Unique ‘studio’ format offers benefits, challenges to students and faculty alike


As methods of pedagogy – the art, science or profession of teaching – have continued to evolve, one concept that has emerged in the last decade is the idea of the “flipped classroom.”

The term, according to one professor, is new. However, the application, especially in the case of K-State’s Biology 198 course, is not.

“There’s a lot of talk in pedagogy these days of what they call ‘flipped classrooms,’” said David Rintoul, associate director of the division of biology and associate professor of biology. “A flipped classroom is something where basically the students do all the work. The students may not be in charge of where it goes, but they’re certainly much more in charge of their learning than in a lecture situation.”

The Studio
In 1997, Ackert Hall room 219 was renovated to the cost of $1 million dollars. The funds, equivalent to $1,578,380.57 today, after inflation, were used to replace the old audio tutorial booths that existed. Other major renovations to the space included new computers and four person tables that would be the physical foundation of a new, state-of-the-art class format.

Biology 198, Principles of Biology, was first taught in the flipped classroom or studio format in Ackert 219 during the fall semester of 1997. Rintoul said when the process began in 1994, there were no other models for the format, except for one in development at the Rensselaer Polytechnic Institute in Troy, N.Y.

“It was a major project that involved everyone in the division at the time,” Rintoul said. “Basically, we started in 1994 and encouraged, by assigning various committees, everybody in the department to help write objectives.”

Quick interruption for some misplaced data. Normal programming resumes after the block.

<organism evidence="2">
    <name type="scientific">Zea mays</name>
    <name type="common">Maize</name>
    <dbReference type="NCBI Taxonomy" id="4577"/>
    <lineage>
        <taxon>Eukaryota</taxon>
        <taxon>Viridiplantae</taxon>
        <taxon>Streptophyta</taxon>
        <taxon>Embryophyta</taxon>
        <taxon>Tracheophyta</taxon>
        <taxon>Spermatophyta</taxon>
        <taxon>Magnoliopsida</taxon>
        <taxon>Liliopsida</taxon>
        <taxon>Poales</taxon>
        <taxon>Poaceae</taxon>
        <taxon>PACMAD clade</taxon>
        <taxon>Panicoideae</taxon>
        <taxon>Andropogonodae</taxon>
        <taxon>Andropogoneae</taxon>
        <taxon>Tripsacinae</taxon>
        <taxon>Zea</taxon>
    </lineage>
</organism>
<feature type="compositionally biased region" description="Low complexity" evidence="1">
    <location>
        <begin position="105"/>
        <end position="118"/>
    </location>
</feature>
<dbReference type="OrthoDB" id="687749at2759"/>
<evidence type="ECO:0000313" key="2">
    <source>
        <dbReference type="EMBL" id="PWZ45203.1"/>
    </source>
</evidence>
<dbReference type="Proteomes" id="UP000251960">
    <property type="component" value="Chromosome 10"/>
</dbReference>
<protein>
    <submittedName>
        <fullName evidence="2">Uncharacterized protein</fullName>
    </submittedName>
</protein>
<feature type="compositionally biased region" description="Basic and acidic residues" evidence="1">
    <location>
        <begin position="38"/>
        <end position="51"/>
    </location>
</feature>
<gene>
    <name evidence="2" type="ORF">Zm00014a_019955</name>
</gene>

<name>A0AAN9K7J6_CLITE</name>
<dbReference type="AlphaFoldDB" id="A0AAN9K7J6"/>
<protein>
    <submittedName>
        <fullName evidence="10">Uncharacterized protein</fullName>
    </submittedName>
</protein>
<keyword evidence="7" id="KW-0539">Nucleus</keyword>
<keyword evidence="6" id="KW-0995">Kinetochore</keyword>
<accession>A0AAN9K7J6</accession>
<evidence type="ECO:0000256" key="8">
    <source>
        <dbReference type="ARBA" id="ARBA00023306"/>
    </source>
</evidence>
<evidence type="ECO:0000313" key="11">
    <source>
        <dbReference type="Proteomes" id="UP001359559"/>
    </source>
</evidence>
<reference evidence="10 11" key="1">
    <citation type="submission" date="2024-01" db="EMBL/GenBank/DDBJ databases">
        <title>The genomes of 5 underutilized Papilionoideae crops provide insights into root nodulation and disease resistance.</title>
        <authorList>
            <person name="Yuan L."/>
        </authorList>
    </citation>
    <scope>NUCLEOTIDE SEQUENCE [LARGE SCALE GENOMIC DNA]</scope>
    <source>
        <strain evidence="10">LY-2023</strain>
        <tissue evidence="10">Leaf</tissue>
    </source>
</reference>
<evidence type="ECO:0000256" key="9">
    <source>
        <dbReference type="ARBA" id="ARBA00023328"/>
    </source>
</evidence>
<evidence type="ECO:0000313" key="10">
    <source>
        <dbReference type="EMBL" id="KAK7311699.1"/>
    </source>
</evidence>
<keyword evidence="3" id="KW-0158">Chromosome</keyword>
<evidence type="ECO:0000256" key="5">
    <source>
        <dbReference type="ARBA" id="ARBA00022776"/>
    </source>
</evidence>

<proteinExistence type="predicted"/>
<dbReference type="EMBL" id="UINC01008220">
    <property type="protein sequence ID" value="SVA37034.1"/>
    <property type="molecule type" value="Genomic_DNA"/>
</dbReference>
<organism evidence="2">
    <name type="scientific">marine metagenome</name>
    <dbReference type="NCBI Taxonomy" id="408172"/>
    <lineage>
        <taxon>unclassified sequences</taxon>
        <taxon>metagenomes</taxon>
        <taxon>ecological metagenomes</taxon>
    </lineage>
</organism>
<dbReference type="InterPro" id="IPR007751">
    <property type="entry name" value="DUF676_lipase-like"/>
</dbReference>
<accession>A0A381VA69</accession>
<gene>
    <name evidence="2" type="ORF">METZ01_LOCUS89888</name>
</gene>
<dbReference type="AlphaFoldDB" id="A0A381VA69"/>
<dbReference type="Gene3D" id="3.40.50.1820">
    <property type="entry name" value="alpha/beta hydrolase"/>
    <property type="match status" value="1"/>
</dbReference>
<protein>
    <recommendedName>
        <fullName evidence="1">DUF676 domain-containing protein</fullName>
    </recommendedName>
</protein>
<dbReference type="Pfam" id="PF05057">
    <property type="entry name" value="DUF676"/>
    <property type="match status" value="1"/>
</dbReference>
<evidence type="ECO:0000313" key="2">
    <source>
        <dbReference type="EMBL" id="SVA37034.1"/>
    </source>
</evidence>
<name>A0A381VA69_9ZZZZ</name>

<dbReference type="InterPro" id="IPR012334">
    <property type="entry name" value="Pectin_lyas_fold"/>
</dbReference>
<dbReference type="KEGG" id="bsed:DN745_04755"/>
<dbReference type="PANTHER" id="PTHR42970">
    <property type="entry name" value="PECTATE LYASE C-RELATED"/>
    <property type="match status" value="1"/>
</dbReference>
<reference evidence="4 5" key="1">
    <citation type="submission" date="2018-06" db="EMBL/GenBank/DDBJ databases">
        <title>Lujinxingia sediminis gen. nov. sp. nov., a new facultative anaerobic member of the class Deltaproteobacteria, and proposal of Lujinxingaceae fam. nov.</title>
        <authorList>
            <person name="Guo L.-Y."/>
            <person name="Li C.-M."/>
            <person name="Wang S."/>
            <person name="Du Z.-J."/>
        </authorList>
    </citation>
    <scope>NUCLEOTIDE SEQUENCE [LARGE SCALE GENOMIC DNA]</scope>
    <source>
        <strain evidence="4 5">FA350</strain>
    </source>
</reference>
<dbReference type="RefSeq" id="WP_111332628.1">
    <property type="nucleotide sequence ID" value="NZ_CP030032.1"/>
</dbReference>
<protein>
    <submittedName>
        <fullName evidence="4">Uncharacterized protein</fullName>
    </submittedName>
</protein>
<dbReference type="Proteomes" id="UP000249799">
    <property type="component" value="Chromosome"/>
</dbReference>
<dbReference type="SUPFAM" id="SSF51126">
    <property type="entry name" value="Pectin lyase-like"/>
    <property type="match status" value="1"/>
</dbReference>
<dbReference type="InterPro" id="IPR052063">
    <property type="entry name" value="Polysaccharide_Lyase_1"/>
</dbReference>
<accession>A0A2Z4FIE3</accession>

The format created, and now used, is essentially a hybrid lab-lecture class. In the studio format, one professor or graduate student leads the first 15-20 minutes of lecture. The students then continue into what is essentially a lab-type environment for all but the final 15 minutes or so of class.

“It’s a fusion of the traditional lecture and lab in the same environment, with the added ingredient of peer-to-peer interactions,” Rintoul said. “It’s a hybrid, that’s exactly what it is.”

Positives, negatives
Like any class format, the studio format has both advantages and disadvantages. Rintoul said one such benefit is the faculty-to-student ratio. In his experience, the typical ratio in biology courses at other institutions is between 500-800 students per instructor. The studio format, however, improves that ratio significantly.

Robbie Bear, instructor of biology, said the maximum class capacity is 78 per section, but that there is usually a five percent drop rate. Normally, each studio section has two faculty members, two graduate students and one or two practicum students, who are undergraduates that have come back to help teach the class. This means the average studio class size is 74 students with a faculty to student ratio of approximately 1-to-15.

After the initial 15 minutes of class, students complete a combination of computer assisted tutorials and experiments with other members of their table, which typically consists of three to four students.

Eva Horne, associate professor of biology, said another major strength of the studio format is that it allows for more collaboration between students.

“The way we do it now, the students are talking to each other and you actually learn stuff a lot better when you explain it to somebody else,” Horne said. “So having students work together and having students explain things to each other helps a lot in the learning process.”

Bear said that while students work, instructors move around the room and check to make sure they are on the right track and understanding concepts. At times, this is achieved by reading over students’ shoulders to ensure their answers make sense or by listening to their interactions as they progress through class work.